These experiments prove that the first hypothesis is true, and an "If then" statement can thus be created: If modifying a tiny virus called adeno-associated virus (AAV) with a synthetic gene that would produce IGF-I only in skeletal muscle strengthens muscles, and it was injected into normal mice, then the young mice's muscles' overall size and rate at which they grew would be15 to 30 percent greater than normal; (other experiment) and it was injected into the muscles of middle-aged mice and were allowed to reach old age, then their muscles would not get any weaker. And, the young mice's muscles' overall size and rate at which they were was 15 to 30 percent greater than normal, and the muscles of middle-aged mice allowed to reach old age did not grow any weaker. Therefore, the hypothesis was supported, and modifying a tiny virus (AAV) with a synthetic gene that would produce IGF-I only in skeletal muscle does strengthen muscles.
The alternate hypothesis states that the overproduction of IGF-I throughout the skeletal muscle would hasten muscle repair. A few experiments were done to explore the truth of the statement.
A scientist by the name Rosenthal created mice genetically engineered to overproduce IGF-I throughout their skeletal muscle. As a result, they developed normally except their skeletal muscles ranged from 20 to 50 percent larger than those of regular mice. As those transgenic mice aged, their muscles retained a regenerative capacity typical of younger animals. Consecutive experiments showed that IGF-I production hastens muscle repair, even in mice with a severe form of muscular dystrophy.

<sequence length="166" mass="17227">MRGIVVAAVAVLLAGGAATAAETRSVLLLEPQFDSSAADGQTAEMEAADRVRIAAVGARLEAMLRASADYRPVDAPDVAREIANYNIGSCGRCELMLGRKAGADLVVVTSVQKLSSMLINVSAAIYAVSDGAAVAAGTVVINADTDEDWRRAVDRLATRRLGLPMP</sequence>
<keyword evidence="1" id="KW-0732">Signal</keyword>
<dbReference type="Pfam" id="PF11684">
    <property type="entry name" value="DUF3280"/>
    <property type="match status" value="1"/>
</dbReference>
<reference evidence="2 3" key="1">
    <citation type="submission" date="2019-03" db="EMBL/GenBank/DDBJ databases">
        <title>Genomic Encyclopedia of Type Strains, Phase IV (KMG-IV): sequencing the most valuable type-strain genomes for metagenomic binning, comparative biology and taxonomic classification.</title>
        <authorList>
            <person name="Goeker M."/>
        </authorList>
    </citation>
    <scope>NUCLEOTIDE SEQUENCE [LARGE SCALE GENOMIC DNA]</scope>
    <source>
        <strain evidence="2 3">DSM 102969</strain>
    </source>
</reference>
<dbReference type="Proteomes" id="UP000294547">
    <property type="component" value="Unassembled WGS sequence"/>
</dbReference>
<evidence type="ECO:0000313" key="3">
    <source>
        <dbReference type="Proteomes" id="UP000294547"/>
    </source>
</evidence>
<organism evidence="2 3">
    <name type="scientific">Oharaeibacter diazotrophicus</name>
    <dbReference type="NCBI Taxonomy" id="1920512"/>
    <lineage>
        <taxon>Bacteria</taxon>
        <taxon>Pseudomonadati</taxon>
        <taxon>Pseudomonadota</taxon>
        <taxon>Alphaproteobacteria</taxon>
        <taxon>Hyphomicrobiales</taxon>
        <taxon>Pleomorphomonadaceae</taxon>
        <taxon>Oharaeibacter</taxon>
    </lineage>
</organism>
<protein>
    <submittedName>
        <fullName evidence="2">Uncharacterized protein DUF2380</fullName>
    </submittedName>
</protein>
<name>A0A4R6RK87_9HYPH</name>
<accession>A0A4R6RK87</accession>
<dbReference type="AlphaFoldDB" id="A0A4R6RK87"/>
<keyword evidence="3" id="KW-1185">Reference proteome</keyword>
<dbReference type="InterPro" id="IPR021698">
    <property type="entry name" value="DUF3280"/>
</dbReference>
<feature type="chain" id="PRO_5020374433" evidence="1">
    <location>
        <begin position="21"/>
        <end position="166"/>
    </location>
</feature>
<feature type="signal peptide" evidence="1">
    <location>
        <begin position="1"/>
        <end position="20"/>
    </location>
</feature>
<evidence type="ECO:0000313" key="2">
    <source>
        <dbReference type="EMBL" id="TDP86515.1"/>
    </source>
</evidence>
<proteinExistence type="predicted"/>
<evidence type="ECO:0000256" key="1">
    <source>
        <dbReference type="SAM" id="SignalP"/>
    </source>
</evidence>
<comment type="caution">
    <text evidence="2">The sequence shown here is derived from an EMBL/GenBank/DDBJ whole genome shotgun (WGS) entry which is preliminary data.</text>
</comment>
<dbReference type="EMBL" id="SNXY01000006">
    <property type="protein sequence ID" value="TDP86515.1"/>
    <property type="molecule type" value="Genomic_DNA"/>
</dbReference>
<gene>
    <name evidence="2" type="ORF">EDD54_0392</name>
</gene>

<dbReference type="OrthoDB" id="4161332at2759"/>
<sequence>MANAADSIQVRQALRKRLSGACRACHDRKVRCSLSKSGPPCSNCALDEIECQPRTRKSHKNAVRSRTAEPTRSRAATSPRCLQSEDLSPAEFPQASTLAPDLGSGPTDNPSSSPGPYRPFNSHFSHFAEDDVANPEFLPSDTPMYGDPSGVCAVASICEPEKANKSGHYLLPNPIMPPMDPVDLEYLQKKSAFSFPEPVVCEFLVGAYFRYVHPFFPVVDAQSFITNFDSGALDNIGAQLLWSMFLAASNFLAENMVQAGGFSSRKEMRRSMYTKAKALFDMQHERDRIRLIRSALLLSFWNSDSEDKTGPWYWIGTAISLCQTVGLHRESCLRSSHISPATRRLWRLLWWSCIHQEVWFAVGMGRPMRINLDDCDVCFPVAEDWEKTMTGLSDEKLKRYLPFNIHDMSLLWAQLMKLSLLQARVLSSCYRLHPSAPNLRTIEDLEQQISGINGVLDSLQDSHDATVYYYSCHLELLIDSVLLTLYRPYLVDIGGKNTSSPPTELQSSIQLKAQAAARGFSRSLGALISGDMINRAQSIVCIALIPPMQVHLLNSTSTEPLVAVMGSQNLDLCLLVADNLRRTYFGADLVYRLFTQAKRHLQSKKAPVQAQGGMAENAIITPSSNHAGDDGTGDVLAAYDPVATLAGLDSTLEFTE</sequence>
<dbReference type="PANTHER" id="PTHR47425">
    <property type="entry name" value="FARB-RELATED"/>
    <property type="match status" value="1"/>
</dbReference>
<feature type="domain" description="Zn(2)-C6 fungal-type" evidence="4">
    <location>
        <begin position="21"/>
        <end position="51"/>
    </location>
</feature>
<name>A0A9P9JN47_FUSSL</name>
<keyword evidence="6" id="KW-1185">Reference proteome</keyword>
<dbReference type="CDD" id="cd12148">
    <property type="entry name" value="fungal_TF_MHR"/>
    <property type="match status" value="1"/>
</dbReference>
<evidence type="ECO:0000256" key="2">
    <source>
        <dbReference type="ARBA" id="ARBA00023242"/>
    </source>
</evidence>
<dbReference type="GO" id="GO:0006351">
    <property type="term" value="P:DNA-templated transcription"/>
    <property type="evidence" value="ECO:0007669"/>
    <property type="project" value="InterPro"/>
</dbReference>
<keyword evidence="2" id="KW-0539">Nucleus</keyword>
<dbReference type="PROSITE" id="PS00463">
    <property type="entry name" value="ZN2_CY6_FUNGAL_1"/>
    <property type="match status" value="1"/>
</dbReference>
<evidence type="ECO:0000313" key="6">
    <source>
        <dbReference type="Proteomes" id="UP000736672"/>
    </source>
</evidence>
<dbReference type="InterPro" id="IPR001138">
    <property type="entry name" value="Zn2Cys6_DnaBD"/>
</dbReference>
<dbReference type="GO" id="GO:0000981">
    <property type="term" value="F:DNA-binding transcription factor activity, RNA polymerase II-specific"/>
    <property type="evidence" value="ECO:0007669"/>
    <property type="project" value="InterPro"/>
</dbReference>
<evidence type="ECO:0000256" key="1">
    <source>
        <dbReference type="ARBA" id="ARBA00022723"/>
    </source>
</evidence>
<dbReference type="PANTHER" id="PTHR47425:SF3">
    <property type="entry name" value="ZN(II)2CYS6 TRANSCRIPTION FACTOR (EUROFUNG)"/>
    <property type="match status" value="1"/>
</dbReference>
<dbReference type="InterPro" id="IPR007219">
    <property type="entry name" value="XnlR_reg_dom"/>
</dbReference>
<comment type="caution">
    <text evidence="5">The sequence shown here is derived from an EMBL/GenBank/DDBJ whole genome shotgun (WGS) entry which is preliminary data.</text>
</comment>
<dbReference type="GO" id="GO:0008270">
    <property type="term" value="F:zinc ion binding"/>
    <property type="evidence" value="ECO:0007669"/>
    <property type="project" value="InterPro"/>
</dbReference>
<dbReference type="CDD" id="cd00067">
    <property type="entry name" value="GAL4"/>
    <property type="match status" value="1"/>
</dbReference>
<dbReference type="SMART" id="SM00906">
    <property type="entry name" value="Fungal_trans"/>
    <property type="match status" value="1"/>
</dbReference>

A second experiment was made. AAV-IGI-I was injected into the muscle of just one leg of each of the lab rats and then the animals were subjected to an eight-week weight-training course. At the end of the training, the muscles that was injected with AAV-IGF-I had gained nearly twice as much strength as the un-injected legs in the same animals. After training stopped, the injected muscles lost strength much more slowly than the un-enhanced muscle. AAV-IGF-I provided a 15 percent strength increase.
These two experiments also prove the second hypothesis to be true, and another "If then" statement can be formed: If overproduction of IGF-I throughout the skeletal muscle would hasten muscle repair, and mice were genetically engineered to overproduce IGF-I throughout their skeletal muscle, then they should develop normally except for a 20 to 50 percent increase in their skeletal muscles and as they aged, their muscles should retain a regenerative capacity typical of younger mice; (other experiment) And AAV-IGI-I was injected into the muscle of just one leg of each lab rat then subjected to an eight-week weight-training protocol, then at the end of the training, the injected muscles should have gained nearly twice as much strength as the un-injected legs, and the injected muscles should lose strength much more slowly than those with un-enhanced muscles. And, the mice did develop normally except for a 20-50 percent increase in their skeletal muscle and retained a regenerative capacity typical of younger mice, and with the lab rats, the injected muscles did gain nearly twice as much strength and lost strength much more slowly than those with un-enhanced muscles. Therefore, the second hypothesis was also supported, and the overproduction of IGF-I throughout the skeletal muscle does hasten muscle repair.